POST Online Media Lite Edition


India tweaks rules for friendly countries for defence exports

Christian Fernsby |
India has tweaked rules to allow friendly countries to use lines of credit or soft loans given to them to buy Indian defence equipment.

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The move is aimed at boosting exports, according to two officials aware of the development.

In a recently issued order, the ministries of defence and external affairs said the friendly countries can buy defence equipments like Offshore Patrol Vessels (OPV) manufactured in India at the same price as Indian armed forces have bought them for.

“Whatever the Indian Navy or Coast Guard has paid for the OPV, a friendly foreign country, using line of credit, can buy the OPV at the same price,” said a defence ministry official on condition of anonymity.

The official said the acquisition processes are lengthy and cumbersome, and negotiations with Indian manufacturers for them takes time.

“Allowing friendly countries to buy platforms at the prices at which they been sold to Indian armed forces will cut down the negotiation process.” Over the years, India has extended soft loans worth about a billion dollars to Afghanistan, Sri Lanka, Vietnam, and Bangladesh.

“Utilisation of the soft loans has not been encouraging, officials said.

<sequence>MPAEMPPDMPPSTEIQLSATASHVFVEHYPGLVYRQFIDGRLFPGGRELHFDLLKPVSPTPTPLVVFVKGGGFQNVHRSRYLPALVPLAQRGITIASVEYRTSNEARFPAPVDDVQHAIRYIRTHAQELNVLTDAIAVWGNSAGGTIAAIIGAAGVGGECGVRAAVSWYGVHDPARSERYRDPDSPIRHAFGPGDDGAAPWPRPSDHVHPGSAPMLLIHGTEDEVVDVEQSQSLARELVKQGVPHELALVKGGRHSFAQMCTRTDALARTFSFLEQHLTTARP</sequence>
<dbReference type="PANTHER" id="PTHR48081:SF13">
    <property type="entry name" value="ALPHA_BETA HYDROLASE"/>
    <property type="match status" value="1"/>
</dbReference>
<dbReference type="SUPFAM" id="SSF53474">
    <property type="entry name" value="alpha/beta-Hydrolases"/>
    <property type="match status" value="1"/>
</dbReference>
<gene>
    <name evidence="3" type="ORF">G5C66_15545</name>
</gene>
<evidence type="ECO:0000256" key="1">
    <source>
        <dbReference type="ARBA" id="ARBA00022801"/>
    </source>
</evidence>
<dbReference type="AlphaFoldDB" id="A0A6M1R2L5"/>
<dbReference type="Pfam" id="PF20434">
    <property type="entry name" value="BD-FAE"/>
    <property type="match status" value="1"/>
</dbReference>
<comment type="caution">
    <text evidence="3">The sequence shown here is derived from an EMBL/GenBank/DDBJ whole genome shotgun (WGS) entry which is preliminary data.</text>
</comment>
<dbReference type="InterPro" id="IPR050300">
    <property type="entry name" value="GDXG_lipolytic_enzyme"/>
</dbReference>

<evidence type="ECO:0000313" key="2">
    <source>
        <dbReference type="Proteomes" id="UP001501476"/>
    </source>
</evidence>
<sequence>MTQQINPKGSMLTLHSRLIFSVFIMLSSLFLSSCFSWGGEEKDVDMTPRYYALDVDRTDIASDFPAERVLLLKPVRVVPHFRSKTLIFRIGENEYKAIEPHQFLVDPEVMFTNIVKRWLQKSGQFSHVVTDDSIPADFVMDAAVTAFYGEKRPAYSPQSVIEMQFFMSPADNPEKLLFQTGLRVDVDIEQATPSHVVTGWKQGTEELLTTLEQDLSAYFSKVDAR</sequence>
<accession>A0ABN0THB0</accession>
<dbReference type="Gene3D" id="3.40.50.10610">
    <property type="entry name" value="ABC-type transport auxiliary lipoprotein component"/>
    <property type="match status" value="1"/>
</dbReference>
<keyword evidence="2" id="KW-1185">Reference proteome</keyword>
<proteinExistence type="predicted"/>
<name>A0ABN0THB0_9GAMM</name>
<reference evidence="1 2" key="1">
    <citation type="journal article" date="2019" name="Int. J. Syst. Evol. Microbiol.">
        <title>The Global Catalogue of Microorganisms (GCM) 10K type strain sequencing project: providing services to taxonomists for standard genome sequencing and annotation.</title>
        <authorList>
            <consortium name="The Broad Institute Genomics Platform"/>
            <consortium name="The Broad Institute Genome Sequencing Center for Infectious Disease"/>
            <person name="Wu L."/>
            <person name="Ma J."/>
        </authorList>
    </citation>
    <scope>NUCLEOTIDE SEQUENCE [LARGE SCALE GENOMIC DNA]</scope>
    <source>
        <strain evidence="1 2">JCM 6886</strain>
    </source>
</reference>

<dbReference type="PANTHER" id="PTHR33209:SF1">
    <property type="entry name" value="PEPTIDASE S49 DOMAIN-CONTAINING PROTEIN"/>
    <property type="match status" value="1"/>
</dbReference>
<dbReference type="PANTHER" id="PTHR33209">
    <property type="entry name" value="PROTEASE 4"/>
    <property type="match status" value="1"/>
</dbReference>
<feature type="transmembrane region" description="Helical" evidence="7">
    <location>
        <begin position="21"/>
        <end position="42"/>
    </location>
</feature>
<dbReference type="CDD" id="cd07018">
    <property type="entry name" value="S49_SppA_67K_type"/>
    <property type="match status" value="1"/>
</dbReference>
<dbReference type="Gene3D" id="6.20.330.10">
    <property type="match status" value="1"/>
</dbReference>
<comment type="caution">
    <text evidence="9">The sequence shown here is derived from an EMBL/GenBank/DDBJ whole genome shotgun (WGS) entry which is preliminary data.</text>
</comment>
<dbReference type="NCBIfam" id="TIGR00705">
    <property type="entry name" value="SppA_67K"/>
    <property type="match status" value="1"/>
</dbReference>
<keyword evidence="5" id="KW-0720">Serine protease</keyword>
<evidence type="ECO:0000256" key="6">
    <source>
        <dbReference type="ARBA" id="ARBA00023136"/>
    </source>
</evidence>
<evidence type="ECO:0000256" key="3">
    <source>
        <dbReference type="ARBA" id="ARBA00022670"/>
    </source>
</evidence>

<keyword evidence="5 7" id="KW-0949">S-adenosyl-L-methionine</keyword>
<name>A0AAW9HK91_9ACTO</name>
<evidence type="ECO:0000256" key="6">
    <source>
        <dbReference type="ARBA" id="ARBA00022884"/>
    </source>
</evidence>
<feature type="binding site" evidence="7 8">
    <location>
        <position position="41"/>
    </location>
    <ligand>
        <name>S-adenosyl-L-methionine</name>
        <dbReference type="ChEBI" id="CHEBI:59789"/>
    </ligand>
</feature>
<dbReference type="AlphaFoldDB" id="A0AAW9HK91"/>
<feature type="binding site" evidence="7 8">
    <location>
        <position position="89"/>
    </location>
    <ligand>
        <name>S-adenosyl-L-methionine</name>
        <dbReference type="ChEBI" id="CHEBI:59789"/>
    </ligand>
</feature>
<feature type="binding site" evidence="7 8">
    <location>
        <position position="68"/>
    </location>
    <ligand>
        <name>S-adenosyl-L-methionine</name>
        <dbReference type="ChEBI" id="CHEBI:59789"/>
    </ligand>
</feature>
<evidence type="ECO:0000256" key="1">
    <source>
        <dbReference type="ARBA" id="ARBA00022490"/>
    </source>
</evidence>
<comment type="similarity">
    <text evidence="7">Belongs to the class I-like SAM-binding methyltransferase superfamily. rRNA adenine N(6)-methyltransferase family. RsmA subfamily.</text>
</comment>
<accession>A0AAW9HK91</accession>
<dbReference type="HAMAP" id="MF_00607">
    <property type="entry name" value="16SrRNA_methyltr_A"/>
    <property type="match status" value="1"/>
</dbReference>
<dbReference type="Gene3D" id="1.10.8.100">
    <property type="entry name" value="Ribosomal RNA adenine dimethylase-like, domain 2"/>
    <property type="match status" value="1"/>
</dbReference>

Initially, the new procedure will apply to Defence Public Sector Units and Ordnance Factory Boards.

“Once this gains acceptance, we have plans to extend it to the private sector as well,” the official said.

As per the new procedure, a friendly country can write to the ministry of external affairs indicating what it wants to buy from India.

The MEA, after checking with the ministry of defence, will inform the country whether a similar item has been bought by the Indian armed forces and at what price .“A price escalation quotient will be applicable in case the platform was acquired earlier,” a second official on condition of anonymity.

“The new procedure will ensure that there is pre-discovered price available for new buyers.

“And, importantly, it is the price paid by our own forces,” he added.

The change in the procedure will not prevent the countries from buying equipment through tenders followed by the negotiations with vendors.

“The option is available to countries,” the second official said.

India imports much of its defence equipment, but it also excels in manufacturing some of it.

Indian forces use transport helicopters like the Advanced Light Helicopters or Dhruv, manufactured by HAL.

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